Suffolk: Police civilian jobs in jeopardy as collaboration continues with Norfolk

Three bailed in relation to trafficking labour exploitation

Three bailed in relation to trafficking labour exploitation - Credit: Archant

More than 70 civilian jobs are ‘at risk’ in Suffolk and Norfolk as the counties’ two police forces continue their advancement of collaboration.

A total of 38 staff in Suffolk have already been made redundant during the first two years of the process of centralising work between the constabularies.

Many of what are known as back office functions have been reviewed and combined in order to contribute to the multi-million pounds worth of savings both forces have been compelled to make.

It in the latest move staff at Landmark House in Whitehouse Road, Ipswich, and at bases elsewhere, have been told their jobs will be affected.

Although the exact number of Suffolk posts which are involved has not been revealed, the constabulary has said 72 staff in both forces are currently ‘at risk’. It is thought that the number of jobs affected in Suffolk accounts for slightly less than half this figure.

Nearly 340 civilian jobs have been under review in the two counties since the process began in early 2011, resulting in a total of 80 redundancies.

Although police officers can not be made redundant, the number of officers in Suffolk was also decreased after government cutbacks left millions needing to be slashed from the constabulary’s budget.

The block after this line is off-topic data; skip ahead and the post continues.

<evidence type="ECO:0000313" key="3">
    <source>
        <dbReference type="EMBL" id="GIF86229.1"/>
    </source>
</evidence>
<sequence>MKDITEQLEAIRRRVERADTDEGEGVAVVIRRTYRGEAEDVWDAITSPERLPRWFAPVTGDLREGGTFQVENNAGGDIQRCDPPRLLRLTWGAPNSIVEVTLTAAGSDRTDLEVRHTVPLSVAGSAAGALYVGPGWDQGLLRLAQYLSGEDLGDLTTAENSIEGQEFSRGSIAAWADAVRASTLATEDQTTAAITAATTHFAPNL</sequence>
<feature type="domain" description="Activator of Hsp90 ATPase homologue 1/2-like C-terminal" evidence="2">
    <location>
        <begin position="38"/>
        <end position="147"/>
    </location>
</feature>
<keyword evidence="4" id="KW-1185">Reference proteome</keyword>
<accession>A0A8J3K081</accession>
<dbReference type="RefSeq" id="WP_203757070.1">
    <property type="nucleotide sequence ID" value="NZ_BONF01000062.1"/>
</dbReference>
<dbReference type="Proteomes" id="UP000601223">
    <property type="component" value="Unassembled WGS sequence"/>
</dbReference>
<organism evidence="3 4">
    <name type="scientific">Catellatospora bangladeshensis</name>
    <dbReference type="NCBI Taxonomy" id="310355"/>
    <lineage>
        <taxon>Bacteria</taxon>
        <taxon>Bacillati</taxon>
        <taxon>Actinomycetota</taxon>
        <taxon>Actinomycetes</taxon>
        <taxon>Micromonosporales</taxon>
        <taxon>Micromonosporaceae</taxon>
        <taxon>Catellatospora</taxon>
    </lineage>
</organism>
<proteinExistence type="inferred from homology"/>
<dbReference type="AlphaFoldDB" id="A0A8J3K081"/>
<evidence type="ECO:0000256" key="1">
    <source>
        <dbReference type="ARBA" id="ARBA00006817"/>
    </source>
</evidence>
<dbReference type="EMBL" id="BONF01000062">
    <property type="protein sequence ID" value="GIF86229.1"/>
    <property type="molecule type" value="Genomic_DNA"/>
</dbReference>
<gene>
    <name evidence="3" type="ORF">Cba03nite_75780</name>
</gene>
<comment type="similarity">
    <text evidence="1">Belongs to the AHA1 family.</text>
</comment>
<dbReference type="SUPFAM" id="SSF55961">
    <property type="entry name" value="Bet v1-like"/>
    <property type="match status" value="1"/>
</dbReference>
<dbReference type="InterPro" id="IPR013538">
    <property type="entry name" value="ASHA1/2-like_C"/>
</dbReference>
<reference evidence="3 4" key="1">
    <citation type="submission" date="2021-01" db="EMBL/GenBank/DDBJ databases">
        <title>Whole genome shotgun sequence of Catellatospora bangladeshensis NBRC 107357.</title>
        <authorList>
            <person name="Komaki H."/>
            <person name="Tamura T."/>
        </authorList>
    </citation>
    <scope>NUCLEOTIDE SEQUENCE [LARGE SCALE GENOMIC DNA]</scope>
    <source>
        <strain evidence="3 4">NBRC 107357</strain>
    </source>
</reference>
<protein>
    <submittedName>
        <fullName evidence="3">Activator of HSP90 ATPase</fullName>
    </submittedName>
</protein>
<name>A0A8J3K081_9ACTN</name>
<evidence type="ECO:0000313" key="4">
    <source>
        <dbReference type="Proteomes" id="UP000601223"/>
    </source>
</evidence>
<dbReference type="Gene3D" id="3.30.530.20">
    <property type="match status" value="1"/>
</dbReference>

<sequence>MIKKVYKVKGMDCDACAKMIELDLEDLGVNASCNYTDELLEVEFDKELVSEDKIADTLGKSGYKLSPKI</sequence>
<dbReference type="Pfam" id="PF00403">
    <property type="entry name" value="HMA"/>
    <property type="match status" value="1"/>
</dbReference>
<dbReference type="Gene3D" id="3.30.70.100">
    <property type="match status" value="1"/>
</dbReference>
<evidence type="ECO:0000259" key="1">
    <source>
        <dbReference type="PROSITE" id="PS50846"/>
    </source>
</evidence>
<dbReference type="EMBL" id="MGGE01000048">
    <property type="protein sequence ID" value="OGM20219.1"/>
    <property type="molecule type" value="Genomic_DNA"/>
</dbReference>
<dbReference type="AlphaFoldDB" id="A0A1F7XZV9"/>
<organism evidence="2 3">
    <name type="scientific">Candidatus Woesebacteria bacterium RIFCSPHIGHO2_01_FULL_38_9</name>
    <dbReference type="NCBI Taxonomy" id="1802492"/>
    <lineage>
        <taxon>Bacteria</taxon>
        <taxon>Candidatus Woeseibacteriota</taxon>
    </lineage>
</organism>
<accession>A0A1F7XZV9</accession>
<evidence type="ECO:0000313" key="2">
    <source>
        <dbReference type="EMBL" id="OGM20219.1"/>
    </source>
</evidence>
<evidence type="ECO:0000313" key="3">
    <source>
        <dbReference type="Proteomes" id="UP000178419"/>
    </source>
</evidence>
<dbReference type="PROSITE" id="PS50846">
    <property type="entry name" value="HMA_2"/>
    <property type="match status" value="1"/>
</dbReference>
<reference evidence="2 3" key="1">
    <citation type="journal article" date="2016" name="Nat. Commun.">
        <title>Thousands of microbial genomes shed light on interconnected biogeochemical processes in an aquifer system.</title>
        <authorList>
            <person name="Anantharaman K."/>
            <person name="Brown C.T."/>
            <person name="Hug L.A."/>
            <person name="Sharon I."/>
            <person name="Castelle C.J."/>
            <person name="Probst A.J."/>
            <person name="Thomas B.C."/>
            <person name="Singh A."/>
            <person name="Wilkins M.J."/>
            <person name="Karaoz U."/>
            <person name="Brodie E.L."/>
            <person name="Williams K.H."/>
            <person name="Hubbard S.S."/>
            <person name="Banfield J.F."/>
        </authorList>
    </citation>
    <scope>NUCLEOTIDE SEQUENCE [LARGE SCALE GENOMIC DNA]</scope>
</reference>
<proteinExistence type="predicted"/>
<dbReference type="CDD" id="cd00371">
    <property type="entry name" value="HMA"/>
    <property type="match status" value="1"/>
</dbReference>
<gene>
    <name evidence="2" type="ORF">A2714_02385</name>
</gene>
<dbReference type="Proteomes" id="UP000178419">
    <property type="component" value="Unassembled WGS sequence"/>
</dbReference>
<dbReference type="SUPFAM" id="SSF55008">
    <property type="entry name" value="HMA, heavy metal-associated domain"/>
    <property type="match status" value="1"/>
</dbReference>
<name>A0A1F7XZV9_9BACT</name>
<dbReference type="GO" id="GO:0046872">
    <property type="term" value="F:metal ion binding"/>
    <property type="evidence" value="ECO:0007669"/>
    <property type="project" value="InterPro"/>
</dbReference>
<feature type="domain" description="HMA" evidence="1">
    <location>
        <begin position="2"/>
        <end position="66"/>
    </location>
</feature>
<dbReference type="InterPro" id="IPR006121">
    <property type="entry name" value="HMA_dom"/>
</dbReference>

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In 2010 the force had a strength of 1245 officers, which went down to 1171 in 2012. However, it is now around the 1,200 mark after a freeze on recruitment was lifted.

At one stage to help get the numbers down Suffolk Constabulary implemented regulation A19, which gave it the power to end officers’ contracts when they had reached 30 years’ service.

In a statement relating to the latest round of civilian jobs being in jeopardy Suffolk Constabulary said: “Suffolk Constabulary is involved with Norfolk Constabulary in a programme of collaboration as a way of driving down costs and providing services in the most cost effective way.

“This programme commenced in early 2011 and has resulted in the reorganisation or restructure of a number of departments within both organisations.

The latest part of the ongoing programme includes Joint Criminal Justice Services and Joint Performance and Analysis and this has resulted in 72 police staff being placed ‘at risk’ of redundancy.

“Consultation with UNISON and with individuals in both Suffolk and Norfolk is ongoing with the common objective of minimising the number of staff that may be redeployed or made redundant.

“Since the start of this programme, 339 members of police staff have been placed ‘at risk’ of redundancy across both Forces, however due to the careful management of the process, actual redundancies have been kept to 42 in Norfolk Constabulary and 38 in Suffolk Constabulary.”